It is well known from the days when Erdogan was a candidate for mayor of Beyoglu district in Istanbul and later served as the Istanbul metropolitan mayor, prime minister and president that he has been a politician who has used polls extensively. When he recently said he doesn’t trust the polls, he attracted attention to what these polls were saying.

Polls conducted by reliable polling firms such as ORC, MAK and PollMark show the following emerging general picture:

In Istanbul, Yildirim leads but opposition candidate Ekrem Imamoglu has been closing the gap every day. In nearly every poll for the Ankara mayor’s race, Mansur Yavas, the opposition candidate, leads the government’s candidate, Mehmet Ozhaseki, by four to 10 points. These polls also suggest the possibility that the AKP could lose major cities such as Bursa and Adana.

For the ruling party, another disturbing development is in southeastern provinces where Kurds are in the majority and where the pro-Kurdish People’s Democracy Party (HDP) could easily sweep the mayoral posts. Previously, about 100 mayors elected in the region were removed from their posts by the government on charges of abetting terror and were replaced by trustees appointed by the government. Erdogan says that should people involved with terror be elected again, they would be removed and replaced by trustees.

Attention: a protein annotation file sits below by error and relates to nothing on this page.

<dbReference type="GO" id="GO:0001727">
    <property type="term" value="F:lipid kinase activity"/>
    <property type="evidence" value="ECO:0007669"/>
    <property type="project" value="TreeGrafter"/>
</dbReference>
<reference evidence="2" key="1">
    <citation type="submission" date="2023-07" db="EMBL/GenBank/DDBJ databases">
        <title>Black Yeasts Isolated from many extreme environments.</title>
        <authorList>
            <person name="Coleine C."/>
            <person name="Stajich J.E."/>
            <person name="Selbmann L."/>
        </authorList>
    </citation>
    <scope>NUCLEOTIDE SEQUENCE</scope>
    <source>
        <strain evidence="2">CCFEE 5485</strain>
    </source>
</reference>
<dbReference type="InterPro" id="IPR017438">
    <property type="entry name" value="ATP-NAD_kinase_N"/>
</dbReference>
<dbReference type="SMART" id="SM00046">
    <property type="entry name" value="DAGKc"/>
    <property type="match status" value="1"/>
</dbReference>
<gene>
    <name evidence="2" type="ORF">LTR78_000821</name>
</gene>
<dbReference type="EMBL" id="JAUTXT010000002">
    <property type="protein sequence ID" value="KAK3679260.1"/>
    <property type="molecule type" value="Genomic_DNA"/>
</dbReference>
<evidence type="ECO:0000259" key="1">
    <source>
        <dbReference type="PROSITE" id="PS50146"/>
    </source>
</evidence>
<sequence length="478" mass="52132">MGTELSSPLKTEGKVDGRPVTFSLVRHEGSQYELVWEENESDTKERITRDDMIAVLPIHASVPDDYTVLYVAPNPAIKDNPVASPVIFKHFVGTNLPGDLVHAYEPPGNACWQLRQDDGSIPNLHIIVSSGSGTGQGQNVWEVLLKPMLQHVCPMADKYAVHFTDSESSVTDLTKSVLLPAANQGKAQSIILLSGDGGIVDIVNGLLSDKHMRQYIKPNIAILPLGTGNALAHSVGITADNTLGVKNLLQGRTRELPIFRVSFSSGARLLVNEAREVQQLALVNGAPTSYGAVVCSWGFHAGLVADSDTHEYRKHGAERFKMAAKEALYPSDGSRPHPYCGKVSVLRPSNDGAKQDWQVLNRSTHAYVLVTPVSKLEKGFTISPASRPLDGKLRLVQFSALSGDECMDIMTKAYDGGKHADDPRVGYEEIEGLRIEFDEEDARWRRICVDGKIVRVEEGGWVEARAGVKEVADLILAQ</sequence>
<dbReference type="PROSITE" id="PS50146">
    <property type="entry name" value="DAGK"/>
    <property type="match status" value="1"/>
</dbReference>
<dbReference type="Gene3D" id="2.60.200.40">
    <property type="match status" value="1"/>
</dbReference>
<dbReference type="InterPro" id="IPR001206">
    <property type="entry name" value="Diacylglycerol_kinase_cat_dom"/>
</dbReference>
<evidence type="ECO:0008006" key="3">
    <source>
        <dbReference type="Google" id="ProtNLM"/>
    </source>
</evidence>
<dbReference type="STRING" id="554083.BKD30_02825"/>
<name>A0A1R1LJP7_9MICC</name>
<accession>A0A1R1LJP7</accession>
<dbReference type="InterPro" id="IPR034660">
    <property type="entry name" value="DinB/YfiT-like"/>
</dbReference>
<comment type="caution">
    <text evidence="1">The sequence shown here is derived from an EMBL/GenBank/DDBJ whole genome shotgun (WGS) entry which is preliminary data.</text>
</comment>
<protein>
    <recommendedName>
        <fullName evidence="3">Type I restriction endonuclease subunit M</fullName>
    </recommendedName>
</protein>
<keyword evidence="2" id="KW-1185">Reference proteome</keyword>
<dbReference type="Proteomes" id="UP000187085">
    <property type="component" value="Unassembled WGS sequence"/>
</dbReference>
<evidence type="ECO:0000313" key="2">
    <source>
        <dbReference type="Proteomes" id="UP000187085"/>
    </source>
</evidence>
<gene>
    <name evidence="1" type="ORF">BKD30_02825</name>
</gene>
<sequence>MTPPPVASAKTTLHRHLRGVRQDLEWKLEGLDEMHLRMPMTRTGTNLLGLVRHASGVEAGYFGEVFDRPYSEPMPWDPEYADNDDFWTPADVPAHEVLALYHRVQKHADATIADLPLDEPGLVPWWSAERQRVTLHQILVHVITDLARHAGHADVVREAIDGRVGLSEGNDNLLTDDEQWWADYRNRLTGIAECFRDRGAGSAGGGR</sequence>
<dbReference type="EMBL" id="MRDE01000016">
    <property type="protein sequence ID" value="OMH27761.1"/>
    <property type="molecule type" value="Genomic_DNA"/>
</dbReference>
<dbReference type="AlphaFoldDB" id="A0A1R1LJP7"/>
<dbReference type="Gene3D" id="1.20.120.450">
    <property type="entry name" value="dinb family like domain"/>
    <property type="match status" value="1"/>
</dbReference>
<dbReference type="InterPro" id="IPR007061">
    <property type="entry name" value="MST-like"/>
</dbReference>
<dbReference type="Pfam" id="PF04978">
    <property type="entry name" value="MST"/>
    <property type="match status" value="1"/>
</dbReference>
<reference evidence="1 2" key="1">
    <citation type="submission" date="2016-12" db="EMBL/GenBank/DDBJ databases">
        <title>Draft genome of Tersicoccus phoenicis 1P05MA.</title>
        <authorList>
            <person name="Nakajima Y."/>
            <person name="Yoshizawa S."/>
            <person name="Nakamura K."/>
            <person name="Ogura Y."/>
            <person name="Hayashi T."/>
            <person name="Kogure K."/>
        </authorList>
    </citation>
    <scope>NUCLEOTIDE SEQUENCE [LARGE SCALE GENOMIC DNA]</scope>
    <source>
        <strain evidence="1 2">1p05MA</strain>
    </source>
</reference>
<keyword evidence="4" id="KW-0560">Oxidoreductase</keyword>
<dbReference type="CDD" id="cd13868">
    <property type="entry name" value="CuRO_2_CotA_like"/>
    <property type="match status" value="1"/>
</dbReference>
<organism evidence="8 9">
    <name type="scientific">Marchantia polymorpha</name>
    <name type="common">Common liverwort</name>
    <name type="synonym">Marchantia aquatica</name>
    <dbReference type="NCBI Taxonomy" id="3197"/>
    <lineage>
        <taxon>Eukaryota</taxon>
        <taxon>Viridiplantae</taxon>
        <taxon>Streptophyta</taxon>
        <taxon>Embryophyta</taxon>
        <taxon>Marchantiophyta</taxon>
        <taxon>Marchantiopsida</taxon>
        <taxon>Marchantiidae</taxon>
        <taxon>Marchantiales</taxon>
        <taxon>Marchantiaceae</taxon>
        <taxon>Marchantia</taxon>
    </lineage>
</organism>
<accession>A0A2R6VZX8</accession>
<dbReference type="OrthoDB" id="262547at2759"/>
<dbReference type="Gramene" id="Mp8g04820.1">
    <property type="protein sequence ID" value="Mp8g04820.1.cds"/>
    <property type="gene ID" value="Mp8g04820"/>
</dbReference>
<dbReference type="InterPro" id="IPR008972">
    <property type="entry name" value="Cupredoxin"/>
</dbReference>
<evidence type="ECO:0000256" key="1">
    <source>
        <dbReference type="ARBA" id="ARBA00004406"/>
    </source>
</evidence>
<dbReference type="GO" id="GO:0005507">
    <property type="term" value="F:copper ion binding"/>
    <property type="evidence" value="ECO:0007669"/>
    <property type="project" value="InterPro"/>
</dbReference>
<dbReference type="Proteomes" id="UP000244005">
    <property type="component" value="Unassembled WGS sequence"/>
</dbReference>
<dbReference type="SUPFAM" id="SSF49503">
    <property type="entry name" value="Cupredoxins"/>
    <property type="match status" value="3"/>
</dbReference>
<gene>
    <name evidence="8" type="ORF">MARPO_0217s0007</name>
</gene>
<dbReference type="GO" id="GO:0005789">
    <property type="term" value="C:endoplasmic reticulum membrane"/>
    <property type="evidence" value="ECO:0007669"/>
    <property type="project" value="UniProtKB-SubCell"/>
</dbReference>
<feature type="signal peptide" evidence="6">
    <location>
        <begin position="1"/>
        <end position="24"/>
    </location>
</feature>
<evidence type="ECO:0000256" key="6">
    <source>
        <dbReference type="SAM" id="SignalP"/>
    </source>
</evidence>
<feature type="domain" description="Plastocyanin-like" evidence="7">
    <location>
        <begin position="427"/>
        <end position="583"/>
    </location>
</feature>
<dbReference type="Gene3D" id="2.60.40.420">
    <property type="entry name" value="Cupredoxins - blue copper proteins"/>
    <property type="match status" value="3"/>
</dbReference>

The HDP did not name candidates in major cities such as Istanbul, Ankara and Izmir. The ruling party is worried about the HDP’s strategy of “make the government lose in the west but we will win in the east.”

In Ankara and Izmir, where the HDP has a 10% voting potential, the party will support the opposition. Most HDP voters are expected to heed this call and vote for other opposition candidates.